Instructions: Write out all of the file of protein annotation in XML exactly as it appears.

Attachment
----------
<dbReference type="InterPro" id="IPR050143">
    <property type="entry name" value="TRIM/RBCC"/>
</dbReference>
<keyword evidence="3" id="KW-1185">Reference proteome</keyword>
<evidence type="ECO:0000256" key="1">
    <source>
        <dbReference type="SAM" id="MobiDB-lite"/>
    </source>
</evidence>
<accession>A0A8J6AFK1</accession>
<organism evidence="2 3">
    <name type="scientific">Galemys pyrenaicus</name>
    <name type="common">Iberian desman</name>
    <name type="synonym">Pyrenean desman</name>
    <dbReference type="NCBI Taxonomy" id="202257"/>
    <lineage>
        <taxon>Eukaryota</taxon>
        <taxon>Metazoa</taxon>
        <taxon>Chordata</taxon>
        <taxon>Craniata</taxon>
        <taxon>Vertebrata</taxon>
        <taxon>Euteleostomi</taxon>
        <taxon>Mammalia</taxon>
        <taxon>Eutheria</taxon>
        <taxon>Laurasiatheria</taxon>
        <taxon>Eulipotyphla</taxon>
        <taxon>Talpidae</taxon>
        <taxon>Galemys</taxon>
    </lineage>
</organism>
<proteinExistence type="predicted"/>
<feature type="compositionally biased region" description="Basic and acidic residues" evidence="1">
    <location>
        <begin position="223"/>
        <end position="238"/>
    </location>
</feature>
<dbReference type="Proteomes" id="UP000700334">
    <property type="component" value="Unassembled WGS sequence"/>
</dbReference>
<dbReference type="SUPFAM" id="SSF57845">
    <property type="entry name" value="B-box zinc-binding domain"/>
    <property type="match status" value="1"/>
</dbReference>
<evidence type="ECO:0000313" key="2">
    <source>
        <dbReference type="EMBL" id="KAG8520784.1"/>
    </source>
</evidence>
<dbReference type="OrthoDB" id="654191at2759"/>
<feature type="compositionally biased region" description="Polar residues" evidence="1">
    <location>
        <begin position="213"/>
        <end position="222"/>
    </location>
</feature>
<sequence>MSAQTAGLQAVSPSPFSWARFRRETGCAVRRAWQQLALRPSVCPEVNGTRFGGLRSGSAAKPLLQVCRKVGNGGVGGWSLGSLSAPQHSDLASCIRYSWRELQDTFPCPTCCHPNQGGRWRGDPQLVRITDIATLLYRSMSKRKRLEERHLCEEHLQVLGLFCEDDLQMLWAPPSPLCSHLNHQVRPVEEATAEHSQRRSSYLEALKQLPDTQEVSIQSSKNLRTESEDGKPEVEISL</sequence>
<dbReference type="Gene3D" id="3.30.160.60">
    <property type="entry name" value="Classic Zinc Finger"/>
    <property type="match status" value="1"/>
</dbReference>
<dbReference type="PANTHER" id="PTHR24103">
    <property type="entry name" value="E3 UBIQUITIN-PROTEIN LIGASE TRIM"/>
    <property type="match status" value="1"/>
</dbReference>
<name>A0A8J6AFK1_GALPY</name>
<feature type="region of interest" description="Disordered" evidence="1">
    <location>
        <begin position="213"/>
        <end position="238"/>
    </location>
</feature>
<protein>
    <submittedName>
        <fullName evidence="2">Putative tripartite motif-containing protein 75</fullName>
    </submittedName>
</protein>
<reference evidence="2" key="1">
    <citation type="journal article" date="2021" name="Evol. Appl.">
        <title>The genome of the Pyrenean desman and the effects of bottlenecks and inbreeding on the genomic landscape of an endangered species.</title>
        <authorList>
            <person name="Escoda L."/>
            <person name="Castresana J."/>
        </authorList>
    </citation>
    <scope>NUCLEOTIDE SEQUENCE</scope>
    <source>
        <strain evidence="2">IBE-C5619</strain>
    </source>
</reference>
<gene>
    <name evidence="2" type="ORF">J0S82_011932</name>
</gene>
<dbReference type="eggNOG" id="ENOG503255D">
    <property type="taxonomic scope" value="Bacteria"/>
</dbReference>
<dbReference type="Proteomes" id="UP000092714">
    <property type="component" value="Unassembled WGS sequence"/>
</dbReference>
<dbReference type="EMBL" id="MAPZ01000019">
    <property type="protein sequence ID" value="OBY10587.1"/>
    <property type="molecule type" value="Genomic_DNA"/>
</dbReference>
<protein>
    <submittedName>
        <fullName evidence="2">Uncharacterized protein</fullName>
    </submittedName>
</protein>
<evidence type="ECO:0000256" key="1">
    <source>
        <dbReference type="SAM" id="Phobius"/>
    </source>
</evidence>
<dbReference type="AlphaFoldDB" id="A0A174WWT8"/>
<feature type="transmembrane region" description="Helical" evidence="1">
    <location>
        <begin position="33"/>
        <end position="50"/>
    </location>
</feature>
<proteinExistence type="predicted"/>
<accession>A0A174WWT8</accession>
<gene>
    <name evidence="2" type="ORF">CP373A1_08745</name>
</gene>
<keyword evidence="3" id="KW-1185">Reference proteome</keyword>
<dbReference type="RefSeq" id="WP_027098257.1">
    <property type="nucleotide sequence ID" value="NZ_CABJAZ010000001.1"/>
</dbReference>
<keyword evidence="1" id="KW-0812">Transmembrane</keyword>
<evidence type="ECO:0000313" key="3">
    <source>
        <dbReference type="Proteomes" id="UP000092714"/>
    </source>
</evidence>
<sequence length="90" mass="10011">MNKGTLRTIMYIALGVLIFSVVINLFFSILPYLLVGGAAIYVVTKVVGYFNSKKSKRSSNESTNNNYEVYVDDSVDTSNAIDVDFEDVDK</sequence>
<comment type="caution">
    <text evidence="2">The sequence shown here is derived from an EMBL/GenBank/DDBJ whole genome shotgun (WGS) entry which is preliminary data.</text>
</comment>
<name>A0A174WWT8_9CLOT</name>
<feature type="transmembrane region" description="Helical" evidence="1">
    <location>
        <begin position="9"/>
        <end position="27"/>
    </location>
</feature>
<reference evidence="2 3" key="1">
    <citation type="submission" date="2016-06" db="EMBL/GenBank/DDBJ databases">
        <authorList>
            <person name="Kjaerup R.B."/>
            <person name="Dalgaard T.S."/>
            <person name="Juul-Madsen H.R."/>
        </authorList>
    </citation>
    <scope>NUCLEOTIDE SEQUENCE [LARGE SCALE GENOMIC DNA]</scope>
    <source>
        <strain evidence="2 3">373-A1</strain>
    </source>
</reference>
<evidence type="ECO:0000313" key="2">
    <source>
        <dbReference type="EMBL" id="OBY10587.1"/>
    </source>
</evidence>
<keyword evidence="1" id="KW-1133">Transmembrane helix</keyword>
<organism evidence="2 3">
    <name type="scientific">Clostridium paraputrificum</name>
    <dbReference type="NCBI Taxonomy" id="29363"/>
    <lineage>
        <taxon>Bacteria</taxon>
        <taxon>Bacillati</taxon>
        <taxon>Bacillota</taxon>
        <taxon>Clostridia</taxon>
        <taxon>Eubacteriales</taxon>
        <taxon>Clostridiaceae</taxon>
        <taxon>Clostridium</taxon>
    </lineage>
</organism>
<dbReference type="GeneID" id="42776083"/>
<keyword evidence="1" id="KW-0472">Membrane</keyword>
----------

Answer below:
<dbReference type="InterPro" id="IPR050143">
    <property type="entry name" value="TRIM/RBCC"/>
</dbReference>
<keyword evidence="3" id="KW-1185">Reference proteome</keyword>
<evidence type="ECO:0000256" key="1">
    <source>
        <dbReference type="SAM" id="MobiDB-lite"/>
    </source>
</evidence>
<accession>A0A8J6AFK1</accession>
<organism evidence="2 3">
    <name type="scientific">Galemys pyrenaicus</name>
    <name type="common">Iberian desman</name>
    <name type="synonym">Pyrenean desman</name>
    <dbReference type="NCBI Taxonomy" id="202257"/>
    <lineage>
        <taxon>Eukaryota</taxon>
        <taxon>Metazoa</taxon>
        <taxon>Chordata</taxon>
        <taxon>Craniata</taxon>
        <taxon>Vertebrata</taxon>
        <taxon>Euteleostomi</taxon>
        <taxon>Mammalia</taxon>
        <taxon>Eutheria</taxon>
        <taxon>Laurasiatheria</taxon>
        <taxon>Eulipotyphla</taxon>
        <taxon>Talpidae</taxon>
        <taxon>Galemys</taxon>
    </lineage>
</organism>
<proteinExistence type="predicted"/>
<feature type="compositionally biased region" description="Basic and acidic residues" evidence="1">
    <location>
        <begin position="223"/>
        <end position="238"/>
    </location>
</feature>
<dbReference type="Proteomes" id="UP000700334">
    <property type="component" value="Unassembled WGS sequence"/>
</dbReference>
<dbReference type="SUPFAM" id="SSF57845">
    <property type="entry name" value="B-box zinc-binding domain"/>
    <property type="match status" value="1"/>
</dbReference>
<evidence type="ECO:0000313" key="2">
    <source>
        <dbReference type="EMBL" id="KAG8520784.1"/>
    </source>
</evidence>
<dbReference type="OrthoDB" id="654191at2759"/>
<feature type="compositionally biased region" description="Polar residues" evidence="1">
    <location>
        <begin position="213"/>
        <end position="222"/>
    </location>
</feature>
<sequence>MSAQTAGLQAVSPSPFSWARFRRETGCAVRRAWQQLALRPSVCPEVNGTRFGGLRSGSAAKPLLQVCRKVGNGGVGGWSLGSLSAPQHSDLASCIRYSWRELQDTFPCPTCCHPNQGGRWRGDPQLVRITDIATLLYRSMSKRKRLEERHLCEEHLQVLGLFCEDDLQMLWAPPSPLCSHLNHQVRPVEEATAEHSQRRSSYLEALKQLPDTQEVSIQSSKNLRTESEDGKPEVEISL</sequence>
<dbReference type="Gene3D" id="3.30.160.60">
    <property type="entry name" value="Classic Zinc Finger"/>
    <property type="match status" value="1"/>
</dbReference>
<dbReference type="PANTHER" id="PTHR24103">
    <property type="entry name" value="E3 UBIQUITIN-PROTEIN LIGASE TRIM"/>
    <property type="match status" value="1"/>
</dbReference>
<name>A0A8J6AFK1_GALPY</name>
<feature type="region of interest" description="Disordered" evidence="1">
    <location>
        <begin position="213"/>
        <end position="238"/>
    </location>
</feature>
<protein>
    <submittedName>
        <fullName evidence="2">Putative tripartite motif-containing protein 75</fullName>
    </submittedName>
</protein>
<reference evidence="2" key="1">
    <citation type="journal article" date="2021" name="Evol. Appl.">
        <title>The genome of the Pyrenean desman and the effects of bottlenecks and inbreeding on the genomic landscape of an endangered species.</title>
        <authorList>
            <person name="Escoda L."/>
            <person name="Castresana J."/>
        </authorList>
    </citation>
    <scope>NUCLEOTIDE SEQUENCE</scope>
    <source>
        <strain evidence="2">IBE-C5619</strain>
    </source>
</reference>
<gene>
    <name evidence="2" type="ORF">J0S82_011932</name>
</gene>
<dbReference type="eggNOG" id="ENOG503255D">
    <property type="taxonomic scope" value="Bacteria"/>
</dbReference>
<dbReference type="Proteomes" id="UP000092714">
    <property type="component" value="Unassembled WGS sequence"/>
</dbReference>
<dbReference type="EMBL" id="MAPZ01000019">
    <property type="protein sequence ID" value="OBY10587.1"/>
    <property type="molecule type" value="Genomic_DNA"/>
</dbReference>
<protein>
    <submittedName>
        <fullName evidence="2">Uncharacterized protein</fullName>
    </submittedName>
</protein>
<evidence type="ECO:0000256" key="1">
    <source>
        <dbReference type="SAM" id="Phobius"/>
    </source>
</evidence>
<dbReference type="AlphaFoldDB" id="A0A174WWT8"/>
<feature type="transmembrane region" description="Helical" evidence="1">
    <location>
        <begin position="33"/>
        <end position="50"/>
    </location>
</feature>
<proteinExistence type="predicted"/>
<accession>A0A174WWT8</accession>
<gene>
    <name evidence="2" type="ORF">CP373A1_08745</name>
</gene>
<keyword evidence="3" id="KW-1185">Reference proteome</keyword>
<dbReference type="RefSeq" id="WP_027098257.1">
    <property type="nucleotide sequence ID" value="NZ_CABJAZ010000001.1"/>
</dbReference>
<keyword evidence="1" id="KW-0812">Transmembrane</keyword>
<evidence type="ECO:0000313" key="3">
    <source>
        <dbReference type="Proteomes" id="UP000092714"/>
    </source>
</evidence>
<sequence length="90" mass="10011">MNKGTLRTIMYIALGVLIFSVVINLFFSILPYLLVGGAAIYVVTKVVGYFNSKKSKRSSNESTNNNYEVYVDDSVDTSNAIDVDFEDVDK</sequence>
<comment type="caution">
    <text evidence="2">The sequence shown here is derived from an EMBL/GenBank/DDBJ whole genome shotgun (WGS) entry which is preliminary data.</text>
</comment>
<name>A0A174WWT8_9CLOT</name>
<feature type="transmembrane region" description="Helical" evidence="1">
    <location>
        <begin position="9"/>
        <end position="27"/>
    </location>
</feature>
<reference evidence="2 3" key="1">
    <citation type="submission" date="2016-06" db="EMBL/GenBank/DDBJ databases">
        <authorList>
            <person name="Kjaerup R.B."/>
            <person name="Dalgaard T.S."/>
            <person name="Juul-Madsen H.R."/>
        </authorList>
    </citation>
    <scope>NUCLEOTIDE SEQUENCE [LARGE SCALE GENOMIC DNA]</scope>
    <source>
        <strain evidence="2 3">373-A1</strain>
    </source>
</reference>
<evidence type="ECO:0000313" key="2">
    <source>
        <dbReference type="EMBL" id="OBY10587.1"/>
    </source>
</evidence>
<keyword evidence="1" id="KW-1133">Transmembrane helix</keyword>
<organism evidence="2 3">
    <name type="scientific">Clostridium paraputrificum</name>
    <dbReference type="NCBI Taxonomy" id="29363"/>
    <lineage>
        <taxon>Bacteria</taxon>
        <taxon>Bacillati</taxon>
        <taxon>Bacillota</taxon>
        <taxon>Clostridia</taxon>
        <taxon>Eubacteriales</taxon>
        <taxon>Clostridiaceae</taxon>
        <taxon>Clostridium</taxon>
    </lineage>
</organism>
<dbReference type="GeneID" id="42776083"/>
<keyword evidence="1" id="KW-0472">Membrane</keyword>